— relocate the train station and make my footsore way back to the hotel for a truly awful hotel-food dinner, brought up by a nice chick from Chicago who was doing the work-and-travel thing.
— watch Namibia finish getting their butts kicked by Argentina, although it took me nearly to the end of the game to figure out which team was which (silly me wasn’t expecting the Namibian team to be quite so thoroughly white. Shows you what I know about politics and sport in Southern Africa).
— Sydney harbor is lovely, by the way. It’s a lot more… inland than Wellington, if that makes any sense. It’s almost like a big river with lots of coves and inlets, with city and parks and stuff on the shores and boats of all sizes in the water.
— WEAR SHORT SLEEVES! AND BE WARM! OUTSIDE! IN THE SUN! For the first time in MONTHS!!! I can’t tell you how giddy I was to feel the start of summer — 75F !
— after class, go into Darling Harbor with the guys. Decide I don’t actually like Darling Harbor, although clearly everyone is supposed to. They took the whole inlet and walled it off with restaurants and malls and hotels. Seriously, as you’re approaching from the city, you just see this big wall. Inside around the water there’s pretty park, and a couple playgrounds, and a nifty swiveling bridge, and the Maritime Museum and water taxis and stuff. Nice, but so very very fake and closed in. The ibis were kinda neat, though. Most parks have pigeons, or maybe gulls. This one was positively lousy with ibis. Not every day you get mooched by ibis.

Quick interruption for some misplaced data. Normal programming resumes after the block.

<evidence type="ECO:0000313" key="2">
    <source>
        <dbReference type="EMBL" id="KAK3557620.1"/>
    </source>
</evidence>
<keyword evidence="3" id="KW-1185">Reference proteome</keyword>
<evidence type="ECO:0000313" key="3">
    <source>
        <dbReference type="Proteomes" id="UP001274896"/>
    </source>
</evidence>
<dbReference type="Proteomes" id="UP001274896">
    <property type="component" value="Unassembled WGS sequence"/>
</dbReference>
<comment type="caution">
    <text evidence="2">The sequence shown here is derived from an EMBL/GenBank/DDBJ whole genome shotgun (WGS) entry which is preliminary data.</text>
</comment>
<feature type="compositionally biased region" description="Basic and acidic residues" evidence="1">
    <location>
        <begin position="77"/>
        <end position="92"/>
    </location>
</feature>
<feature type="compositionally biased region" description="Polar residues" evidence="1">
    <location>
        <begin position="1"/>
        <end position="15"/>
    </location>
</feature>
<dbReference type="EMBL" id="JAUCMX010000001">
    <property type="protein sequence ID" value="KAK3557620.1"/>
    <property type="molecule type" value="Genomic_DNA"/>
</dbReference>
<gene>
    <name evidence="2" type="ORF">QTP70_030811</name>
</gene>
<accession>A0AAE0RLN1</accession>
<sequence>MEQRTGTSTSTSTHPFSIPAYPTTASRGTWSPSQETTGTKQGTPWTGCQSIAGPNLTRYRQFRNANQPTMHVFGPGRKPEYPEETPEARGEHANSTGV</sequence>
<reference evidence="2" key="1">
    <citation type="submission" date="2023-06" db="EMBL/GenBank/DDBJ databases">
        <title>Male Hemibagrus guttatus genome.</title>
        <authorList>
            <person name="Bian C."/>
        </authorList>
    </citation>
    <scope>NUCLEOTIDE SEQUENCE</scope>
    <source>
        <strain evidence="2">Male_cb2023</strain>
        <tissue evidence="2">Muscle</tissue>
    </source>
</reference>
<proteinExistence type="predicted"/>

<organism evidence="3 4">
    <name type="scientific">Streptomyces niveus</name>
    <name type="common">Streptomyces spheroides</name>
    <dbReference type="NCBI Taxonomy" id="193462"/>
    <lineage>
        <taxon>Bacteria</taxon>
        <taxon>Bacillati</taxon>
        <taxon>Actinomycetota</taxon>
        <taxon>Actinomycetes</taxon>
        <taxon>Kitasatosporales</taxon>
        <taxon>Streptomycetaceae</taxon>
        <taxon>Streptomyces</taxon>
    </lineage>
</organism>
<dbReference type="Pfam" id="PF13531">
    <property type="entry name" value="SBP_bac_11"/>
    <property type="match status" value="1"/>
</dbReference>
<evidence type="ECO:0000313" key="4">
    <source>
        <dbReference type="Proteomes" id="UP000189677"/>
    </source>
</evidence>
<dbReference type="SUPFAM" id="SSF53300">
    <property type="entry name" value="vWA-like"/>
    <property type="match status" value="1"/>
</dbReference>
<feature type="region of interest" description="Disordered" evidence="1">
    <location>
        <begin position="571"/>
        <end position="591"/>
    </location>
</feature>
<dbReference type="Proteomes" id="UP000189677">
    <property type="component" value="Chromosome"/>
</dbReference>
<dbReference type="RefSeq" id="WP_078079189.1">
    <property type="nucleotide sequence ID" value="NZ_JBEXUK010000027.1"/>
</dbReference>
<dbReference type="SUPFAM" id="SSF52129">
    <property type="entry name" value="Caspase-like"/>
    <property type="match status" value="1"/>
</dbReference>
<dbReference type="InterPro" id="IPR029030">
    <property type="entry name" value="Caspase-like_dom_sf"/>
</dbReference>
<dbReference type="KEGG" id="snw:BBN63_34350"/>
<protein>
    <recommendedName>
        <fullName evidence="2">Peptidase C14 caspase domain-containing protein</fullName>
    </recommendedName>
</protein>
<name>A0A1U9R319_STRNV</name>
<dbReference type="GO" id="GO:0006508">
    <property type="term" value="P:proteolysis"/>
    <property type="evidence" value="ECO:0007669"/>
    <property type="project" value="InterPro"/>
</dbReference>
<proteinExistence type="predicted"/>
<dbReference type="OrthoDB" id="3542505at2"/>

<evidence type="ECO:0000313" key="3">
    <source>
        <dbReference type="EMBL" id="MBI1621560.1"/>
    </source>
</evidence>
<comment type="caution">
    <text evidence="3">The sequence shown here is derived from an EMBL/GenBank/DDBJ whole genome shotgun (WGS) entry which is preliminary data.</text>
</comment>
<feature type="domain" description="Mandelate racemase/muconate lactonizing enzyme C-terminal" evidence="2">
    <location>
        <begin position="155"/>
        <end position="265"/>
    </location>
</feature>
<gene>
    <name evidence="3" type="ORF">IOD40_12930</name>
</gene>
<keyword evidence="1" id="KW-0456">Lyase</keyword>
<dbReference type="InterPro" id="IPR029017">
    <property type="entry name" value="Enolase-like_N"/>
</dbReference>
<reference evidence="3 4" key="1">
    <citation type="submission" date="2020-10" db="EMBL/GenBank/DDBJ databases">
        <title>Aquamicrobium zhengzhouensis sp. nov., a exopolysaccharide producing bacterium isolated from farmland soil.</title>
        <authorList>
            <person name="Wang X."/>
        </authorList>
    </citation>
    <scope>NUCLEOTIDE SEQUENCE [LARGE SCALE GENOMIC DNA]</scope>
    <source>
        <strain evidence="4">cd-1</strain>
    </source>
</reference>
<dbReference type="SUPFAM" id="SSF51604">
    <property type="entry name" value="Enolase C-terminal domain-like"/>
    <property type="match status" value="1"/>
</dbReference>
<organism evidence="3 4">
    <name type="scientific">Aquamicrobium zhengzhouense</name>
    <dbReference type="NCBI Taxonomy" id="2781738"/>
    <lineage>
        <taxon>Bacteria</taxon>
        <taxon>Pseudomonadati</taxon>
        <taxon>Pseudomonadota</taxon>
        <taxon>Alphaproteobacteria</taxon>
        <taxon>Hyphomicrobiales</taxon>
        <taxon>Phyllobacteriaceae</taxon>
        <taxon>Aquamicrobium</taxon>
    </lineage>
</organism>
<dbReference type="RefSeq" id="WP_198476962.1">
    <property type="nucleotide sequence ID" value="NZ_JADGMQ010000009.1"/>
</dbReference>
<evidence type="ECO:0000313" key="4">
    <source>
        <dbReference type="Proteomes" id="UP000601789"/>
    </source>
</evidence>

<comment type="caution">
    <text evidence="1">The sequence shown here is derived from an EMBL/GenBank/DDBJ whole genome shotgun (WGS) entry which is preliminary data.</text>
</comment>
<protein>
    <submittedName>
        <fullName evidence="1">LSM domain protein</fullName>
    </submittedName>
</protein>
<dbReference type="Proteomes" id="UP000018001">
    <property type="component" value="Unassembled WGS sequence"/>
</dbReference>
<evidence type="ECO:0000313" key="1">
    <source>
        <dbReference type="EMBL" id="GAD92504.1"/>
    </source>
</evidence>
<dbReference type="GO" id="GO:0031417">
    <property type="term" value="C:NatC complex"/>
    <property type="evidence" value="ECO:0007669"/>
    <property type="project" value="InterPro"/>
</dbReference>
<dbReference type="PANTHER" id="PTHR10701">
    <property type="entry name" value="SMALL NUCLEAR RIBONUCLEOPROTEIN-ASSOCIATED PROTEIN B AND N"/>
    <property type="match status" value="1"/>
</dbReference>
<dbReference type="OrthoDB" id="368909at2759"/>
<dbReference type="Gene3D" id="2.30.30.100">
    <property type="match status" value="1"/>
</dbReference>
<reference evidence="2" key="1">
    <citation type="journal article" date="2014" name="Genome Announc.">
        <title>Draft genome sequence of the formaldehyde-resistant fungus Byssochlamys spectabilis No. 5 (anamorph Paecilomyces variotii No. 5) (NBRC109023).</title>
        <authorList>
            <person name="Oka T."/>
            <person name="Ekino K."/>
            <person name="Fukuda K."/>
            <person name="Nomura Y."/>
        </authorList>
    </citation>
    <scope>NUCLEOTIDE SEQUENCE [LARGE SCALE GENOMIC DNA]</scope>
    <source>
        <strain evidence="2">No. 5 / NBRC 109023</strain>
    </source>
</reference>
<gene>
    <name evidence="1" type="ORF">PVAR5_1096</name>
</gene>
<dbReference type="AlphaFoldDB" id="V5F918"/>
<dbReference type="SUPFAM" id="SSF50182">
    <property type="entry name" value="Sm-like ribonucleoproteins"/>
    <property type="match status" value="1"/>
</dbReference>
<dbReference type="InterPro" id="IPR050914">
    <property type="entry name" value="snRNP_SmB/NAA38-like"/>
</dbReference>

— pass by and read the menus of several rugby bars, seafood restaurants, Asian grills, and combinations of the above. Pick one that happens to have nachos on the menu and have dinner there, watching the last half of USA v. Figi and the first half of Italy v. Samoa. I have to say it’s a really… odd feeling to have the US be the underdogs in something. In anything. To have people rooting for us and hoping we’d win. To have a crowd cheering us. It’s just… weird. We almost had ’em, too, and it was really way closer than it should have been (yes, the poor underdog US almost won an upset over the powerhouse that is… Figi. The mind boggles.). It came down to one missed kick.